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Finland’s boffins take on the IoT in the wake of Nokia’s smartphone meltdown


Source Quuppa

Finland is re-farming its technology talent in the wake of the disaster that befell the country’s mobile phone business. We all know the back-story. Nokia, Finland’s largest company and technology champion, was riding high in the mobile phone market. Then along came Apple with the iPhone and Google with Android. Nokia went with Microsoft, things turned bad and Microsoft bought the Nokia phone business. Things got even worse and Microsoft basically fired most of the Finnish techies as the Nokia phone business nose-dived.

But every cloud not only has a silver lining but can also profit from an influx of high-quality Finnish engineers. Today the Finnish IoT cloud, for one, appears to be benefiting greatly from all those layoffs according to consultancy Accenture which has ranked Finland third in the world behind the US and Switzerland for Industrial Internet of Things (IIOT) capabilities, partly as a result of ex-Nokians deciding to give entrepreneurship a shot.

At Mobile World Congress last week some of that talent was on display. While the focus of IoT at the moment seems to be on wide area networks (low-powered and otherwise) more interesting is what I think of as the end-bits -  the sensors and the ‘things’ which are going to provide the data for analytics and the value-add for the whole effort.

IoT success will go to those who can think up new combinations of the pandora’s box of  technologies available to new IoT applications:.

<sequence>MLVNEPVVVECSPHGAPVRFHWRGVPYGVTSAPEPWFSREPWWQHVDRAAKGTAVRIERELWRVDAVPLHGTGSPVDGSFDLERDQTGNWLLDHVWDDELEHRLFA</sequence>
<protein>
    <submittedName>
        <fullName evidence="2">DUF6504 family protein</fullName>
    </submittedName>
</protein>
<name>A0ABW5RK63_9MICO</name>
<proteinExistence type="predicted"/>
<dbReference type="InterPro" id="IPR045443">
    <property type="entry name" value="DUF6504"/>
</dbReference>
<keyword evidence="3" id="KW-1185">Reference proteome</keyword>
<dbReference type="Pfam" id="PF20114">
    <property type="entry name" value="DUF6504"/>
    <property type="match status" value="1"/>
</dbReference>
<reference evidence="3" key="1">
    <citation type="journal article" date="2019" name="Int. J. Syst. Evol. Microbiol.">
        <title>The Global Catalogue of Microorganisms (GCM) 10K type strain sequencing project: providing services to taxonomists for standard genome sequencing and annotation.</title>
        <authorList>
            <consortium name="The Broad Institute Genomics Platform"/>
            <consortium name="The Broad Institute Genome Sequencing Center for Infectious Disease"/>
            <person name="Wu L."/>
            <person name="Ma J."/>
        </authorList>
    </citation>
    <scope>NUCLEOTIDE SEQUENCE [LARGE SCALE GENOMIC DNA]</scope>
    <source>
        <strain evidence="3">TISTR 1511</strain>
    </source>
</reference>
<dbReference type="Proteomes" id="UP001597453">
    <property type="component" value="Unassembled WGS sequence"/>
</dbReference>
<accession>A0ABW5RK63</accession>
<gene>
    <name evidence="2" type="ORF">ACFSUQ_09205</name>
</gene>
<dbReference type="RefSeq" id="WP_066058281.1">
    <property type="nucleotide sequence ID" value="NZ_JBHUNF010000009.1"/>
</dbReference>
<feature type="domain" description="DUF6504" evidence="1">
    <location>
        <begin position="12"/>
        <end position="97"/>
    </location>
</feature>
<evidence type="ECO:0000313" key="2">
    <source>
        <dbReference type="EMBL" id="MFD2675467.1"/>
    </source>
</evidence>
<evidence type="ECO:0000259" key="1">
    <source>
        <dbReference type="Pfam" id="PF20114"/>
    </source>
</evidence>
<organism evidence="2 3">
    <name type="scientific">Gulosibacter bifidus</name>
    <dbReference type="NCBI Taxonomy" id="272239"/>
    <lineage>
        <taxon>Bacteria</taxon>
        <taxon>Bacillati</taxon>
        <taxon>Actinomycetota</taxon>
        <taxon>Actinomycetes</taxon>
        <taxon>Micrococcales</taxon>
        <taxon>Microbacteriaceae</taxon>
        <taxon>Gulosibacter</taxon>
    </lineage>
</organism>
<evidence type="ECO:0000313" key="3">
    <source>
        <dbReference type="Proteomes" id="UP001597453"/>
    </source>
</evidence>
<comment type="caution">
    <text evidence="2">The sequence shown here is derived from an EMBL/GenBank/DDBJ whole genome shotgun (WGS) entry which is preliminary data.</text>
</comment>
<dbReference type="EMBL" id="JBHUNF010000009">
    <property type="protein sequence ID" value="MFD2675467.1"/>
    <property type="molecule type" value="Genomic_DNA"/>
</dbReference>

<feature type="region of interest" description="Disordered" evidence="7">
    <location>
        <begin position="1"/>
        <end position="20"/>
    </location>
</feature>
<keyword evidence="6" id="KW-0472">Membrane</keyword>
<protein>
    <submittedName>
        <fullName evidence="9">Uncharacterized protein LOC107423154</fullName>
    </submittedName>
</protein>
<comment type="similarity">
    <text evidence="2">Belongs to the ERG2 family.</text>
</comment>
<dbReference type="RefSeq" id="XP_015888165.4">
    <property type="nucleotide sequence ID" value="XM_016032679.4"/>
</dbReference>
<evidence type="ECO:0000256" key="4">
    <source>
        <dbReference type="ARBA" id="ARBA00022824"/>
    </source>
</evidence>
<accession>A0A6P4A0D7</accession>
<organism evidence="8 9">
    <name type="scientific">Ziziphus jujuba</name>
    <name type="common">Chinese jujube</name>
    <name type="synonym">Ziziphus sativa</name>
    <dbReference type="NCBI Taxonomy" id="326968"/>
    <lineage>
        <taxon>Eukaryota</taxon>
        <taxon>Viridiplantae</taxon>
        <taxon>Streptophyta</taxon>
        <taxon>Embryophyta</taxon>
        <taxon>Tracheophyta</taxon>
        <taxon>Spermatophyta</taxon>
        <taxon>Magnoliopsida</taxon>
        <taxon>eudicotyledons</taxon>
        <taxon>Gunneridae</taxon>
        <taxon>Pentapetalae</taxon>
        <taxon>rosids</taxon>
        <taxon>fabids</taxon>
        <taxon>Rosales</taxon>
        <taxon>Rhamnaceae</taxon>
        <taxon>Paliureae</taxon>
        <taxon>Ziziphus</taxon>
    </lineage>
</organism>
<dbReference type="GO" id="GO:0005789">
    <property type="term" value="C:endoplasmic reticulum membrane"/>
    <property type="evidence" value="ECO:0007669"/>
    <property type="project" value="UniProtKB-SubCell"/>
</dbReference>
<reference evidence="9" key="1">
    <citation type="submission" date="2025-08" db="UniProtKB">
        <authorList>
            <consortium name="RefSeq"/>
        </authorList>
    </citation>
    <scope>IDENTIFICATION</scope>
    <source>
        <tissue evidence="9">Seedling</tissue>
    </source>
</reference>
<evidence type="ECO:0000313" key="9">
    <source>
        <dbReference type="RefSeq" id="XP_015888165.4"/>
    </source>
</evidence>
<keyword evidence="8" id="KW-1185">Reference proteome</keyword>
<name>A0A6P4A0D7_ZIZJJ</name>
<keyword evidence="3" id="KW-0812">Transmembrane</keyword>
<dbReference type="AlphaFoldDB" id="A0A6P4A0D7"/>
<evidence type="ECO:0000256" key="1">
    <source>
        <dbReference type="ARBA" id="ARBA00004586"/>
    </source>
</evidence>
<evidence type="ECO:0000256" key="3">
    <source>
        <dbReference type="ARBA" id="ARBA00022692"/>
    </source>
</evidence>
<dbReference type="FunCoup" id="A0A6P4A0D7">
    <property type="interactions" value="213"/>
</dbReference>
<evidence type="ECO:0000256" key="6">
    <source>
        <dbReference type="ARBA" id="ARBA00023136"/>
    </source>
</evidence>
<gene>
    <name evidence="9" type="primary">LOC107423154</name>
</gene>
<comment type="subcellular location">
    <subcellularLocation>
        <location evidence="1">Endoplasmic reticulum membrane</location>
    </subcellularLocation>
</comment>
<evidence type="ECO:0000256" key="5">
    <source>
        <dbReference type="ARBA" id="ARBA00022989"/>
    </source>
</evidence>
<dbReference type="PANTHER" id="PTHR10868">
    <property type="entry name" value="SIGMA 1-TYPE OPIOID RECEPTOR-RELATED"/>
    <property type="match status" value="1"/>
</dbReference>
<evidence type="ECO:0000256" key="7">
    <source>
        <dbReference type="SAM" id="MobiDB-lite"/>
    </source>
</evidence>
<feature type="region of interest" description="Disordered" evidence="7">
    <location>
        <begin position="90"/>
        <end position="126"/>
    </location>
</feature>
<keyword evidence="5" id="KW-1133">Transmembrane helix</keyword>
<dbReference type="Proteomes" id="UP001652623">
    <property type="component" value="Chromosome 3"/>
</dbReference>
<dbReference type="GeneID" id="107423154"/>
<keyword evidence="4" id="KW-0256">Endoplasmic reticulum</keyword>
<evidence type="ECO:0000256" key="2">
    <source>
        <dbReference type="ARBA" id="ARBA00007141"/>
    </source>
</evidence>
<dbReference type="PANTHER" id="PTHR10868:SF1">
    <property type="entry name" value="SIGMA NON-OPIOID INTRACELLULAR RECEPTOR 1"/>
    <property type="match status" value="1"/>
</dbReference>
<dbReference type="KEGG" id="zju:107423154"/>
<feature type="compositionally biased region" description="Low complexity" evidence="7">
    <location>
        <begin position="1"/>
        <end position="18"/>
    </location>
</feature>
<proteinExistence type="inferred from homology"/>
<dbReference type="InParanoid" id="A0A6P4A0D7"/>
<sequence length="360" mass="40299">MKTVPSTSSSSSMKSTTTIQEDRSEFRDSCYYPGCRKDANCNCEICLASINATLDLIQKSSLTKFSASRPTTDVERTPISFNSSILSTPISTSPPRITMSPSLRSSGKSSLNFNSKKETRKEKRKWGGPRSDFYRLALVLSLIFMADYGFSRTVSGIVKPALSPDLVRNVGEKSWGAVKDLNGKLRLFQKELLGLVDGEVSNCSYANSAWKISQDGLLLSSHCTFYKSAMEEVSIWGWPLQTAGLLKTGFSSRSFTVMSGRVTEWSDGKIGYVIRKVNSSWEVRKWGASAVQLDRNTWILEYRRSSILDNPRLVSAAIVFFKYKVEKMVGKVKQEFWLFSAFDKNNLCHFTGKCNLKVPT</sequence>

One of the new IoT start-ups on the Finland stand was Quuppa, which says it “provides reliable, real-time sub-meter positioning for location-based solutions and services.” That’s highly accurate (0.1 to 1 meter)  indoor geolocation, which it does by tracking objects which are either using its own radio tags or are giving off a bluetooth signal.

What for? I hear you ask. Imagine an ice hockey game where not only the puck but the players can be geolocated in real time and the whole thing recorded. At the end of the game the coach could do sophisticated analysis of the run of play.

One of the keys to Quuppa’s system is its apparent easy programmability and the simplicity of the system. There is no complex triangulation going on. Instead, Quuppa says it uses ‘Angle-of-Arrival’  signal processing to fix multiple locations dynamically, unlike other Bluetooth-based systems which return lower accuracy, it claims, and have to use at least two locator signals. With Quuppa’s ‘angle of arrival’ technology it needs just one signal.

One obvious application might be tracking customer movement in a retail environment, such as discussed by Martyn Warwick in this recent ‘Internet of Retail interview with Julija Bainiaksina, Co-Founder, The Dandy Lab a start-up retail/online company in east London (see - Virtual shopping in the real world: minding the gap between online and physical retail).


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